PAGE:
'I was her at that age. Scared of who I was, and thought I was alone.'
Mary Swangin was working an otherwise ordinary Saturday at a Fort Wayne, Indiana, comic book store when a teenage girl came in looking "absolutely terrified."
Swangin tweeted the encounter later that day, explaining that when she went to help the girl, it quickly became clear that the girl needed more than just a good comic recommendation — she needed someone to listen and understand her. As luck would have it, Swangin happened to be the perfect person for the job.
Once Swangin started talking to her, she realized the girl must have recently come out of the closet, and Swangin, having also come out around that age, immediately empathized with her.
The girl explained that she's a huge fan of Supergirl's sister Alex Danvers, who recently came out in an episode of The CW show.
In season 2 of "Supergirl," Danvers (played by Chyler Leigh) realizes that she's a lesbian and becomes romantically involved with Maggie Sawyer (played by Floriana Lima), an openly gay cop on the show — a pairing affectionally known as "Sanvers" by fans.
"We're walking to the Super area when I ask if she watches the show. She smiles a bit and nods. Says Alex is her favorite. I mention that I'm a huge #Sanvers shipper and the poor thing just breaks down in tears. I'm trying to figure out what the hell I did to upset her. She's crying and I'm freaking out. After a minute or so, everything clicks. I'm staring down a crying baby gay. One who was having some big issues. I tell her that it was hard for me when I wanted to come out too. She finally stops crying and asks me if it gets easier," Swangin tweeted.
In the course of their conversation, the girl confessed to Swangin that she had been suicidal and that Danvers' coming out story arc was one of the only things keeping her hope alive in a difficult time.
"I was her at that age. Scared of who I was, and thought I was alone," explains Swangin over a direct message on Twitter. For Swangin, the character she was drawn to was Kate Kane as Batwoman. "She was a military cadet who was expelled under DADT [Don't Ask Don't Tell] and hit rock bottom," writes Swangin. "She had to claw her way up, and if she could do it, so could I."
Which is why she decided to share the whole story on Twitter:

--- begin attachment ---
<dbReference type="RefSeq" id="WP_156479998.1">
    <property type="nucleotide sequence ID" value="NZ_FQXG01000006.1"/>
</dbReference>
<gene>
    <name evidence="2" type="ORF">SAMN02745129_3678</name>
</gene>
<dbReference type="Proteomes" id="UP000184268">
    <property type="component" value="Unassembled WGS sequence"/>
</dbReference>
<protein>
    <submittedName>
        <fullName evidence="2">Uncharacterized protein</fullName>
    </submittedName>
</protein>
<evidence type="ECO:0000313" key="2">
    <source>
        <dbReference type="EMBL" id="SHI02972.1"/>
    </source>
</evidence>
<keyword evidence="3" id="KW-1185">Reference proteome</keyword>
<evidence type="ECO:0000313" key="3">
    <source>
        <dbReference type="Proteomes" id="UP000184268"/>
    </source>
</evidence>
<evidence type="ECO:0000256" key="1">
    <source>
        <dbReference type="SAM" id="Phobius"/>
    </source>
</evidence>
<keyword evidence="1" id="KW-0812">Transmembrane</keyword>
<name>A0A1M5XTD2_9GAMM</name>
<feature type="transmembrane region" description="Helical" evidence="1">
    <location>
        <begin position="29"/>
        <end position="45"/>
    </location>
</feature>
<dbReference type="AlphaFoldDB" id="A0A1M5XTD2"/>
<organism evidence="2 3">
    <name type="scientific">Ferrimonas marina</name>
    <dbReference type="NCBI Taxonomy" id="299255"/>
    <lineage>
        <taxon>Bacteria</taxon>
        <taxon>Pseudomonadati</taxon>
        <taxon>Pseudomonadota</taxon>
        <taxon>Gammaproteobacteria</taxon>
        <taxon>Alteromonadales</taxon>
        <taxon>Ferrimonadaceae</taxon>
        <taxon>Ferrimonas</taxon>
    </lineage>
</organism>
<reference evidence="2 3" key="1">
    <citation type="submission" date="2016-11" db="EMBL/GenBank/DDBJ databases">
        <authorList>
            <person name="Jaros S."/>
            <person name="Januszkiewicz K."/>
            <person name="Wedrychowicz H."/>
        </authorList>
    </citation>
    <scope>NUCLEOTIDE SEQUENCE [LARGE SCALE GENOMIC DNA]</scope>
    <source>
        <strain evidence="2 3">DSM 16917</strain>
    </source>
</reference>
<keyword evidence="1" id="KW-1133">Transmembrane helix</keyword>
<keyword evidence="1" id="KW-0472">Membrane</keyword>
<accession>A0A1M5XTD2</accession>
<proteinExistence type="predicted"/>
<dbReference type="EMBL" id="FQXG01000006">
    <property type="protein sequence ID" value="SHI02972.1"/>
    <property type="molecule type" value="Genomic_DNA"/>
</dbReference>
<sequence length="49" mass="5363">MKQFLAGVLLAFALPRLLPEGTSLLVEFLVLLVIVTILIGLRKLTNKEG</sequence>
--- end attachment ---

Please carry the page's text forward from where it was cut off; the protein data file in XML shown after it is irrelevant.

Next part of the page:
@sapphicgeek After the usual Saturday rush, a teenage girl comes in. She looks absolutely terrified and when I greet her she jumped.— Mary - Agent of G.I.R.L. (@Mary - Agent of G.I.R.L.)1480796926.0
@sapphicgeek So, I make my way over to her and ask if I can help her find anything. She quietly admits that she was looking for Supergirl.— Mary - Agent of G.I.R.L. (@Mary - Agent of G.I.R.L.)1480797124.0
@sapphicgeek I mention that I'm a huge #Sanvers shipper and the poor thing just breaks down in tears.— Mary - Agent of G.I.R.L. (@Mary - Agent of G.I.R.L.)1480797376.0
@sapphicgeek After a minute or so, everything clicks. I'm staring down a crying baby gay. One who was having some big issues.— Mary - Agent of G.I.R.L. (@Mary - Agent of G.I.R.L.)1480797625.0
@sapphicgeek We sit at the coffee bar and talked for a while. She tells me that after seeing it all over Tumblr she binged SG.— Mary - Agent of G.I.R.L. (@Mary - Agent of G.I.R.L.)1480798012.0
@sapphicgeek She tells me that she's just wanted to kill herself for so long and that she had tried but just made herself sick.— Mary - Agent of G.I.R.L. (@Mary - Agent of G.I.R.L.)1480798151.0
@sapphicgeek She didn't want to die anymore. For the first time, she didn't want to die because she got to see Alex be amazing and be queer.— Mary - Agent of G.I.R.L. (@Mary - Agent of G.I.R.L.)1480798447.0
@sapphicgeek She had no idea gay comic characters were a thing, but wanted to try. I tell her about Batwoman, Midnighter, and Renee Montoya.— Mary - Agent of G.I.R.L. (@Mary - Agent of G.I.R.L.)1480798745.0
@sapphicgeek I also dug up a copy of the Adventures of Supergirl, just to get her through. Lol.— Mary - Agent of G.I.R.L. (@Mary - Agent of G.I.R.L.)1480799076.0
@sapphicgeek I was having an internal crisis at that time, because this kid was me years ago. I was barely holding off my own tears.— Mary - Agent of G.I.R.L. (@Mary - Agent of G.I.R.L.)1480799482.0
@sapphicgeek So, I'm out 60 bucks and I cried in the bathroom for an hour but it was damn worth it.— Mary - Agent of G.I.R.L. (@Mary - Agent of G.I.R.L.)1480799927.0
@sapphicgeek So, @TheCWSupergirl @SupergirlStaff @chy_leigh and @florianalima the work you do means so much to us. Thank you. So, so, much.— Mary - Agent of G.I.R.L. (@Mary - Agent of G.I.R.L.)1480800436.0
Sometimes superheroes don't wear capes. Sometimes they wear regular clothes and work in comic book stores.
$60 comics aside, this girl will know forever that she's far from alone in her coming out story.
Even Chyler Leigh, the actress who plays Danvers, responded to the tweet thread to let the girl — and anyone else feeling alone — know that she, and Supergirl, have her back.
Amazing. Please read this thread from @sapphicgeek This is what a real life #Supergirl looks like. All we need is l… https://t.co/pdK2BInrqP— Chyler Leigh (@Chyler Leigh)1480819689.0
The more that marginalized groups are represented in the media, the more people will feel accepted and connected to a larger community. Like it or not, pop culture has that power, and with that power comes the obligation to be as inclusive as possible.